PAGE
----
Lost and Lonely Leftovers

Filed under administrative, restaurant ramblings

Kamran: What makes you so interested in abandoned food?
me: I don’t know. I really like food, and I always wonder why someone would just leave it there. I would pick that shit up and dust that shit off.
Kamran: I would do that, too.
me: Really?
Kamran: Yeah, I mean pick it up. And then throw it away.
me: Oh, no, I’d totally be willing to eat it.
Kamran: What about a pepper dropped in the subway?
me: Sure.
Kamran: You’d just pick that up and bite into it?
me: Yeah, absolutely, ’cause you can wash that.
Kamran: You can’t wash off the subway. You can’t wash off New York City. New York City gets under the skin.


This was the very first, some lonesome transportation vegetation spotted on the F train.


Spotted outside Halloween Adventure along Broadway, this one is especially sad for me,
because dropping something after one delicious bite seems so much worse than after not tasting it at all.


My boyfriend and I saw this right outside his apartment building, but everyone there is rich,
so I suppose a lost bagel isn’t a big deal to them. There was a trash can approximately
6 inches from the bagel, it should be noted.

Please find my newly created page for showcasing my abandoned food finds in my sidebar and expect many more to come.

Comments Closed

16 Comments

  1. alison says:

    when i was recently at a nyc diner, i watched in horror as a little kid ordered pancakes and bacon and did not eat the bacon. so when him and his parents left, i stole it and ate it.

    • I hope this is a story you made up to prove a point about how you’re way more badass than I am. Because you know any food that comes within a ten-foot radius of a child is covered in snot and earwax.

  2. Emily says:

    You should know that I’m really hungry right now, so that picture of the ice cream sandwich made me really, really sad. Now I want to go buy some and eat them, just to make up for that poor lost one.

  3. welfy says:

    But I want to SEE you eat abandoned food, just like you bluffed.

  4. Laura says:

    I would have eaten the part of the ice cream sandwich that was still clean under the wrapper. And considering it wasn’t melted, I’m sure the lost sandwich owner was close to the crime scene. You should have hunted him (or her) down.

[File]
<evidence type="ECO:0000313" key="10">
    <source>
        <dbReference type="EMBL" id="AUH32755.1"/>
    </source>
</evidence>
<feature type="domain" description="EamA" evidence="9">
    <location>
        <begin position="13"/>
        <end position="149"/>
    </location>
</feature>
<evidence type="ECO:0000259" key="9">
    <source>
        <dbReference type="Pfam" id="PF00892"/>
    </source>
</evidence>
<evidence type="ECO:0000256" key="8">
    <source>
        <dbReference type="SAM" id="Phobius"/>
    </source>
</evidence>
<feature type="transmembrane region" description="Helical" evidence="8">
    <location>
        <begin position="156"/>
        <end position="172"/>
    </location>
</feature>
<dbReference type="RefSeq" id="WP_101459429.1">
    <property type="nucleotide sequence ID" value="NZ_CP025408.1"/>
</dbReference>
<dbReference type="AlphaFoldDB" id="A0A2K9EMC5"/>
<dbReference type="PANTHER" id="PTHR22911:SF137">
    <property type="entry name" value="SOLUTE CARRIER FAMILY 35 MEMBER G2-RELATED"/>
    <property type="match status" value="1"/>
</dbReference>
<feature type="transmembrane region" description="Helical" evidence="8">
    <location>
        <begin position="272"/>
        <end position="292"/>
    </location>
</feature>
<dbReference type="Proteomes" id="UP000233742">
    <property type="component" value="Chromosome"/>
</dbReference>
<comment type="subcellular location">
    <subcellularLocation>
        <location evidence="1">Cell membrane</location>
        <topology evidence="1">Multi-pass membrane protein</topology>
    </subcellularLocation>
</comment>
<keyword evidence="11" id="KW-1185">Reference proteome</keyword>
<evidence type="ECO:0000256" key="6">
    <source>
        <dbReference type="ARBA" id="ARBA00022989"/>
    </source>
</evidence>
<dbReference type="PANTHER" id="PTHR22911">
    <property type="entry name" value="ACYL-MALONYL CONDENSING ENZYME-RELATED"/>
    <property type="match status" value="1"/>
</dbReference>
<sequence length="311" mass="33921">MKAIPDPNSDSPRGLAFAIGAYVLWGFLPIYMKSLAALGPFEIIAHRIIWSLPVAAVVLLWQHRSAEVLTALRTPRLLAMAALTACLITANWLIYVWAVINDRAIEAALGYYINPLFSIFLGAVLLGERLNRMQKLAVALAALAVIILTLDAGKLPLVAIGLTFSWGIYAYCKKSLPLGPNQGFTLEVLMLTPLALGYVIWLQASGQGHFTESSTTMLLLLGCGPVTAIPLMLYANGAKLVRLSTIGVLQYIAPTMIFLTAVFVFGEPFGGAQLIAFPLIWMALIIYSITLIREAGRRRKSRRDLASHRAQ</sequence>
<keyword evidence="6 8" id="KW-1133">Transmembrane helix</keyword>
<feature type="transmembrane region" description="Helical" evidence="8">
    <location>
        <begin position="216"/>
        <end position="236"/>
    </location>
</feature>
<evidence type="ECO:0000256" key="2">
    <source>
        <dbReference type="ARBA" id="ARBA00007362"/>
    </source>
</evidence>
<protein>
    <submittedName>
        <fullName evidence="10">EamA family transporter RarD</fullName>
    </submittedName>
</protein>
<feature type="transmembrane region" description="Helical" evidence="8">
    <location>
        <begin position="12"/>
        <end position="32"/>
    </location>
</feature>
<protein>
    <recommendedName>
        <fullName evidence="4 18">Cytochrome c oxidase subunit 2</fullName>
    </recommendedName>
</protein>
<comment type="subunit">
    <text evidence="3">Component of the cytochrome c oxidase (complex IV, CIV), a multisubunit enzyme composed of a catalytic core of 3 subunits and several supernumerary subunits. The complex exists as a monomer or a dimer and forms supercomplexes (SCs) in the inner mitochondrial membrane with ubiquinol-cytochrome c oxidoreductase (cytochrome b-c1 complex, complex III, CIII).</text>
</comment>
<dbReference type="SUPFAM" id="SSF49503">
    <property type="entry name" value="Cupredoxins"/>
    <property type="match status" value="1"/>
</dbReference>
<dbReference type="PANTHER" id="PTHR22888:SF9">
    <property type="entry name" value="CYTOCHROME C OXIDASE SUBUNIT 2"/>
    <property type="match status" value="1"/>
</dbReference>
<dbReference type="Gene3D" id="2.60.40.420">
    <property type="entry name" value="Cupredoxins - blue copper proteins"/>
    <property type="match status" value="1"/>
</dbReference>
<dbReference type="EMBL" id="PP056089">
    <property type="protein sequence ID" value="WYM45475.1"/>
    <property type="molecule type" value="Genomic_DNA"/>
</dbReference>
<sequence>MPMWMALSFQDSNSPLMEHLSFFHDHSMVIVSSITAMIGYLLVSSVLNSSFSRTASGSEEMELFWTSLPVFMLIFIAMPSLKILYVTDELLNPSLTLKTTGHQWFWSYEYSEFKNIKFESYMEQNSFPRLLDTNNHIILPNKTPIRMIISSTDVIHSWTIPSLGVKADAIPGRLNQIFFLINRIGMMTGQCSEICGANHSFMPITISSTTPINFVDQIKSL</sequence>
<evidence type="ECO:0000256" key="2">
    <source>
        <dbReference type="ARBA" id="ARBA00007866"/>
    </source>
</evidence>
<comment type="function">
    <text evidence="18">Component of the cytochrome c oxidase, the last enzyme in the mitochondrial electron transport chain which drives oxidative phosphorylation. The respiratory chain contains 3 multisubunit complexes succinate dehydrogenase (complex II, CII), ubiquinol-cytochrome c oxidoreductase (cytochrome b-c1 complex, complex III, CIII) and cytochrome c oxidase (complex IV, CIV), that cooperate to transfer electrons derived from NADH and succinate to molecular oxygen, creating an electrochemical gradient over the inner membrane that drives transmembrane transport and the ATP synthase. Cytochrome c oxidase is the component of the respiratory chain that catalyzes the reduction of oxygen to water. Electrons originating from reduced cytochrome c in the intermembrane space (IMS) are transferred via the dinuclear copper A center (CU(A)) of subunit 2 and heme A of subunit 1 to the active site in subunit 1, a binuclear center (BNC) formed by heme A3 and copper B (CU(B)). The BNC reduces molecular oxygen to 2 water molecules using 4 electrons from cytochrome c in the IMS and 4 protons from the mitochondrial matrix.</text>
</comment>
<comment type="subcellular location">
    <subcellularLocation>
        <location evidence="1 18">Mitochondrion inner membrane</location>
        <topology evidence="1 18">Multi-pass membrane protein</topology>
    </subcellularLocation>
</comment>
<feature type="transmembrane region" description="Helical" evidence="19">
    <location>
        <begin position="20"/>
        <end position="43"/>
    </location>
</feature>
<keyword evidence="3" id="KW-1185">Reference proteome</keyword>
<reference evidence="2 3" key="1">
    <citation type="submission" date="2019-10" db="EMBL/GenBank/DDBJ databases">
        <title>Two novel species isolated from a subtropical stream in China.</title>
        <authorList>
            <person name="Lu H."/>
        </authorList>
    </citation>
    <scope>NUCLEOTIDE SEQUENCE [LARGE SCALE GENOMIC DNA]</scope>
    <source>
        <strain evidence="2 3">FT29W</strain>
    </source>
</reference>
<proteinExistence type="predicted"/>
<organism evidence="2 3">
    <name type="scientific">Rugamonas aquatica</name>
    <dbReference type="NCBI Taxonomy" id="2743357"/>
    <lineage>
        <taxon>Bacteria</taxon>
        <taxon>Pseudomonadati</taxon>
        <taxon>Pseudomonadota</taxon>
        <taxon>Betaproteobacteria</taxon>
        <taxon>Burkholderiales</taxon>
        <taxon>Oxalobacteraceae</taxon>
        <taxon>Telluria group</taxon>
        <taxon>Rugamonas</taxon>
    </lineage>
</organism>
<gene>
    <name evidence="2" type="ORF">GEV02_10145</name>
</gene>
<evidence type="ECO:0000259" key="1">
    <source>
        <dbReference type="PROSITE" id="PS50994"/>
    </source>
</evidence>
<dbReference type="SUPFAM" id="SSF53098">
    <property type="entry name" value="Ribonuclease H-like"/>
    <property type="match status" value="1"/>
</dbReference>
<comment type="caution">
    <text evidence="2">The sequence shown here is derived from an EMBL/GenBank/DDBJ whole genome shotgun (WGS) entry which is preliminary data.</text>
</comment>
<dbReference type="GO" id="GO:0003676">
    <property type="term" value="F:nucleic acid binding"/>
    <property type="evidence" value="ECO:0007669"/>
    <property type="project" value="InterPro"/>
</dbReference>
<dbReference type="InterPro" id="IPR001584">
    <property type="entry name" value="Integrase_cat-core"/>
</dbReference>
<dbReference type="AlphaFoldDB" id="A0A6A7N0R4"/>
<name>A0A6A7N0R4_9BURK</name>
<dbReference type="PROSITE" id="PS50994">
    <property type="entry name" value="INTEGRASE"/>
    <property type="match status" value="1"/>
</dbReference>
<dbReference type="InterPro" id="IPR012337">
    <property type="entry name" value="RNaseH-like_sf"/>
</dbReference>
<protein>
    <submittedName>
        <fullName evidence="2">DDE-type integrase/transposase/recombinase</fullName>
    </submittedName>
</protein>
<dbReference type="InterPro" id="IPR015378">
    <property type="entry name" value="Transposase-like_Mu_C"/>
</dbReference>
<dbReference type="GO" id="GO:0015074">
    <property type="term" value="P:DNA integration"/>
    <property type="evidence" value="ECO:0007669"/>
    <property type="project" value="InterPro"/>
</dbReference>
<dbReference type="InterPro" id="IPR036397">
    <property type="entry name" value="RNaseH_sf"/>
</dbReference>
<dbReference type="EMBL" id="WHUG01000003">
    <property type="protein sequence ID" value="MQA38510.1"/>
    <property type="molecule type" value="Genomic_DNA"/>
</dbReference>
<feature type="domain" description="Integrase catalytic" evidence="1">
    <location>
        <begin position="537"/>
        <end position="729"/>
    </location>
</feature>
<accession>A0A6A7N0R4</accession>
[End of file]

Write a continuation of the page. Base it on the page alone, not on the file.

5. caropal says:

    Kandarpa and I stopped a little kid from eating a discarded french toast stick at ikea not too long ago. (It was great – his eyes lit up, with an, “Ooh! DELICIOUS!” expression, and he simply picked it up from a tray that had been placed on a shelf that was just his height and started to put it in his mouth. Kandarpa and I nearly died laughing after his mom’s eyes widened and she thanked us, hurrying him back to their table.)

    He probably feels your pain.

    • The thing about that french toast stick is that it was from Ikea, and the kid’s mom could’ve bought him another one for, like, 5 cents. But an ice cream sandwich is $1.50! And a bagel is $.80! And a fresh pepper is something like $40 at this point!

      But still, you’re a real American hero.

  6. Clockwatcher says:

    Thought of you yesterday when I saw a still sealed package of peanut butter crackers under a seat on the subway. Perfectly good crackers! Do you ever think that your willingness to eat floor food might have something to do with your farm upbringing? Waste not, want not, etc, etc?

    • That’s crazy! My first thought in a situation like that is, “Well, obviously the owner just didn’t realize she left them behind.” But then my second, more paranoid thought is, “Maybe they’re POISONED!” Which is why I would suck at being a poor, anarchist dumpster-diver.

      I think you’re totally right about the farm thing. My mom used to love to tell a story about how my whole family was eating lunch right beside my pig’s pen one day the year I showed at the Ohio State Fair, and these suburban women walked by and turned up their noses at us and whispered about how gross it was that we could eat amidst all that pig smell, but of course we were totally immune to it.

  7. Clockwatcher says:

    That’s ridiculous! I called my mom Saturday and my family was at the Richland County fair. Mom was excited because her hot banana peppers, hot mustard and blackberry jalepeno jam each took 2nd place. And my stepdad made a cradle that took 1st place! Hurray for county fairs! Oh, and Jamie and I are going home for the Circleville Pumpkin Festival. I can’t resist the little pumpkin doughnuts. Or the hog calling contest.

    • Your mom sounds like my kinda lady with all that spicy jazz. And, um, is your dad planning for your forthcoming baby? A cradle seems like a totally random thing to make; awesome nonetheless.

      I’m so jealous you get to go home for that while I’m stuck here, gnawing on some candy corn to make myself feel better.

  8. Clockwatcher says:

    Nah, he just makes one or two cradles a year, which he then donates to auctions for charity. Although he has been waiting patiently for many years and occasionally dropping hints about his desire to make one for us!

    You know, you’ve just made today’s second reference to candy corn. I walked in to the office today and my co-worker was munching on some and offered it up. I find it vile. So vile.

    • Do you plan to make his wishes come true? I think my dad knows he’s getting nothing from me, but luckily my sister and my step-brothers and -sister are all way into babies.

      I like candy corn, but I LOVE those candy pumpkins made out of the same stuff. I know that they taste exactly alike, but the shape somehow really makes a difference for me. Candy corn in September seems messed up, though.